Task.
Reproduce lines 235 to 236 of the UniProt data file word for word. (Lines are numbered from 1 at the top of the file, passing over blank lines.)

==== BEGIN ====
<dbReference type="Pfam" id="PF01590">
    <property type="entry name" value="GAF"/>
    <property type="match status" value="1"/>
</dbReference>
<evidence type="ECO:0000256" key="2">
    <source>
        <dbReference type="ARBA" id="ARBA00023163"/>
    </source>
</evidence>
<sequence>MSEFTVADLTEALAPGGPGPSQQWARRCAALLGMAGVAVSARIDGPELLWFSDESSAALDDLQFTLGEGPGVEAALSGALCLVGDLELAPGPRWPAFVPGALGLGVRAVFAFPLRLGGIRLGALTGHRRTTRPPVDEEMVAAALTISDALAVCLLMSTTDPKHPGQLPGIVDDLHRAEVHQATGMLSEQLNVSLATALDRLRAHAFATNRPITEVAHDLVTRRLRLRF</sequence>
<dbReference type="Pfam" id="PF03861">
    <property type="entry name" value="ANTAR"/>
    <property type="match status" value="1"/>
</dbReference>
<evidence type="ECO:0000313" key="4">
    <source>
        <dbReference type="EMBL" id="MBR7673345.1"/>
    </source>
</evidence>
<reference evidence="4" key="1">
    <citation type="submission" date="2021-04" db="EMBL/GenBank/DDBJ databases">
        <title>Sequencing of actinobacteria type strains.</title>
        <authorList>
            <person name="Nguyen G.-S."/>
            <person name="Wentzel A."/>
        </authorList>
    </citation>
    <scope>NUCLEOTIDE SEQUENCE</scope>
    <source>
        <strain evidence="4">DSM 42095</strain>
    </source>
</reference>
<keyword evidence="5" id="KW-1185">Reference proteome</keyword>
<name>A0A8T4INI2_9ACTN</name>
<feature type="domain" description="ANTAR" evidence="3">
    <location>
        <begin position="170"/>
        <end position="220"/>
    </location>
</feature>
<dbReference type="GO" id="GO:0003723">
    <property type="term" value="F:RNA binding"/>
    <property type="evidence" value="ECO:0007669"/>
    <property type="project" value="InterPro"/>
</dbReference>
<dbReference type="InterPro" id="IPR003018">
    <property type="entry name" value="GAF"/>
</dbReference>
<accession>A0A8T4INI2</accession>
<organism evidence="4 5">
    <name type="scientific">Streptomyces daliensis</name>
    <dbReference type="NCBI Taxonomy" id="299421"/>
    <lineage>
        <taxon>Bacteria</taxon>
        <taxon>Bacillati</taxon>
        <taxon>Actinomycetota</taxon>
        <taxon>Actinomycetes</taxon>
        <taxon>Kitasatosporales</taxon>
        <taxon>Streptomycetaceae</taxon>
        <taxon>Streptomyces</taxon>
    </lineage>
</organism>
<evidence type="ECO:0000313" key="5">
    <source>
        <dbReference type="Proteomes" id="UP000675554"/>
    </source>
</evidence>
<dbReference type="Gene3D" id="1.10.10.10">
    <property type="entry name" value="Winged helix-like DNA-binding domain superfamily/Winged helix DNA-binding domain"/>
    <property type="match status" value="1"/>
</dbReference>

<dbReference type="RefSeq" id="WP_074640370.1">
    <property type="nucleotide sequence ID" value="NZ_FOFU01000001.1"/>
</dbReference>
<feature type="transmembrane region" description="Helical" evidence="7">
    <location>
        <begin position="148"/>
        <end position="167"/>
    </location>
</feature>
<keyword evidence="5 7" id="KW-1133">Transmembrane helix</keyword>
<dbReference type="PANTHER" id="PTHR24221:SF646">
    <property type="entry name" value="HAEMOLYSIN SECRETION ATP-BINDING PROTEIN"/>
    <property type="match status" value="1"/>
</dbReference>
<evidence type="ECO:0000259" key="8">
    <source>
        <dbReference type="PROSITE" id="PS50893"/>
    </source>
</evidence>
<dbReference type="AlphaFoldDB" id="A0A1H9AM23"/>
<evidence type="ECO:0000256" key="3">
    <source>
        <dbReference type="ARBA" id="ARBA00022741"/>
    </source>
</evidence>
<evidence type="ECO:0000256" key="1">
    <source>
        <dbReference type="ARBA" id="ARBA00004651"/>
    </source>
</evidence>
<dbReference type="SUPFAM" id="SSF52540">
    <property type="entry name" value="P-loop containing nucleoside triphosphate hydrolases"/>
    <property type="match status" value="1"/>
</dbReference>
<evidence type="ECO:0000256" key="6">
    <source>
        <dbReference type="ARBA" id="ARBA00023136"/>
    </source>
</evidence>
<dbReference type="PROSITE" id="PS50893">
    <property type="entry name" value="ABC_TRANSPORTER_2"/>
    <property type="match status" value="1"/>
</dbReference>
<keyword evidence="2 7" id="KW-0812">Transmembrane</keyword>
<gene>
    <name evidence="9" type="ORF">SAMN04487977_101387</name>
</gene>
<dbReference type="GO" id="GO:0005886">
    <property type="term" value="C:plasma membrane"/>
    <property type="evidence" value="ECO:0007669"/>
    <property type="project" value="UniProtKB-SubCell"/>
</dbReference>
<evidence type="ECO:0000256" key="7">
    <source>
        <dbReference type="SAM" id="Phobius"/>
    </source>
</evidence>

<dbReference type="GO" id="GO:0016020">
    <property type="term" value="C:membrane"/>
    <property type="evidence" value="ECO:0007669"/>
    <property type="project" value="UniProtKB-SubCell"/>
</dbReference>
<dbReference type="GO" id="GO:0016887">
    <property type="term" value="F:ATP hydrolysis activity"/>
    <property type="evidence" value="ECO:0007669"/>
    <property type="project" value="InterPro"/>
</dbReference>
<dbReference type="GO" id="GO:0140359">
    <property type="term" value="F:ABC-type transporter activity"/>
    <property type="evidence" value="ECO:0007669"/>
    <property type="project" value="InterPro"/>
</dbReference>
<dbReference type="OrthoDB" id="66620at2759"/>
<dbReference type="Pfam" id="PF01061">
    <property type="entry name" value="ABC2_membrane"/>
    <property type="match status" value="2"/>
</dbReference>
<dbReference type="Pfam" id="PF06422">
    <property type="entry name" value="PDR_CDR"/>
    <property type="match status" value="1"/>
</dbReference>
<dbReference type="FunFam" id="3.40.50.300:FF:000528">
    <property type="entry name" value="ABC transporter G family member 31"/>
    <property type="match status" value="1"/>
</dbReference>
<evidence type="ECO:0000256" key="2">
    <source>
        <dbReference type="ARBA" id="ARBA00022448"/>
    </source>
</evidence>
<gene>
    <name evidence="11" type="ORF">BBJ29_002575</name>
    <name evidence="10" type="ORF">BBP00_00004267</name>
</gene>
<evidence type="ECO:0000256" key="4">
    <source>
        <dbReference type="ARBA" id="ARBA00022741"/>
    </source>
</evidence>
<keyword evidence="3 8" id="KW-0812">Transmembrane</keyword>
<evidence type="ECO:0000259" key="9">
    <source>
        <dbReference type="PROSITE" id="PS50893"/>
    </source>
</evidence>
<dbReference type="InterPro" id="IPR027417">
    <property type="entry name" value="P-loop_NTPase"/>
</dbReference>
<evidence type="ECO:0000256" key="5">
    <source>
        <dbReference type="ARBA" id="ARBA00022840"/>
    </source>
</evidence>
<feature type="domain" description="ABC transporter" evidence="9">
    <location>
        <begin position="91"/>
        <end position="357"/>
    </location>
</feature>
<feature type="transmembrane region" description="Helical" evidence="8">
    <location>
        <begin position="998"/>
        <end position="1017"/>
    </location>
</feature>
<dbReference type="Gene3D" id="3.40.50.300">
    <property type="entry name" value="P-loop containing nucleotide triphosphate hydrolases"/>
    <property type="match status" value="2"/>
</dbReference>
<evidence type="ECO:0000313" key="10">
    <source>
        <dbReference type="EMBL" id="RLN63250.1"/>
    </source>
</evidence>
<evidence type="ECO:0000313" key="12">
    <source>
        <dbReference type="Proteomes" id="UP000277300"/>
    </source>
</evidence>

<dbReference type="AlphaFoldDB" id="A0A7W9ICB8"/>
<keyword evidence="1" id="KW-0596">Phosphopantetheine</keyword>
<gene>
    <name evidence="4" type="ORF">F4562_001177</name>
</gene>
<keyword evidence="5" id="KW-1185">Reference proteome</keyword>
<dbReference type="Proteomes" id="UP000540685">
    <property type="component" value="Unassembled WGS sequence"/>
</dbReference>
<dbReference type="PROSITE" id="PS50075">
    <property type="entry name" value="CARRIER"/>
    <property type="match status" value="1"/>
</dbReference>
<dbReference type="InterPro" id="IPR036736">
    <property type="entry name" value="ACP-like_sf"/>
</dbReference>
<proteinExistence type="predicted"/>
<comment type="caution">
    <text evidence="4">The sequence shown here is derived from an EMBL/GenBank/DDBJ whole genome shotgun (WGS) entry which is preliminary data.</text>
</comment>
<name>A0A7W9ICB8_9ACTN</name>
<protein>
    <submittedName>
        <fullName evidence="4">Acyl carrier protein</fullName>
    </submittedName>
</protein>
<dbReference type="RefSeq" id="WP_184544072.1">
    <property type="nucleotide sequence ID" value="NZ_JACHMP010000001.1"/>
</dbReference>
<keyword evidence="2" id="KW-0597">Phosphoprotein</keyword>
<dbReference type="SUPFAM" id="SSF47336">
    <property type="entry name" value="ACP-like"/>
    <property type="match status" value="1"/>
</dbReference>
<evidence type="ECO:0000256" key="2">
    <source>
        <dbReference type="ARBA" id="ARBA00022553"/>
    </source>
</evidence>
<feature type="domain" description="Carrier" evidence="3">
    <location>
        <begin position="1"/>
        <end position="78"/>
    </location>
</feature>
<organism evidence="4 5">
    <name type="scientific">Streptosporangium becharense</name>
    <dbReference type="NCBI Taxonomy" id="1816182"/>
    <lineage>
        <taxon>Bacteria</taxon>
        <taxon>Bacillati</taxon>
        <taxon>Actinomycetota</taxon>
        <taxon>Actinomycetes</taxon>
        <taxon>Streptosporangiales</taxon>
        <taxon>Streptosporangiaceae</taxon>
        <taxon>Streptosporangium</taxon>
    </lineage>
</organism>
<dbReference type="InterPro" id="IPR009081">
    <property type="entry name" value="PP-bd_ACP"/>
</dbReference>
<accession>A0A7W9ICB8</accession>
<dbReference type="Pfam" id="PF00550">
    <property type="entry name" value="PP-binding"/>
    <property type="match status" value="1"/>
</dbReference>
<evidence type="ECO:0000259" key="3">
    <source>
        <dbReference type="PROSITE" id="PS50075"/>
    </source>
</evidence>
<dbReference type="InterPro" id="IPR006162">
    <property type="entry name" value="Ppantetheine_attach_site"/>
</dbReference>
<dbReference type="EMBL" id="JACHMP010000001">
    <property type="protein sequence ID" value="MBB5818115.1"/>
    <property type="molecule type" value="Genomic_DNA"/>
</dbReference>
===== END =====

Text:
    </submittedName>
</protein>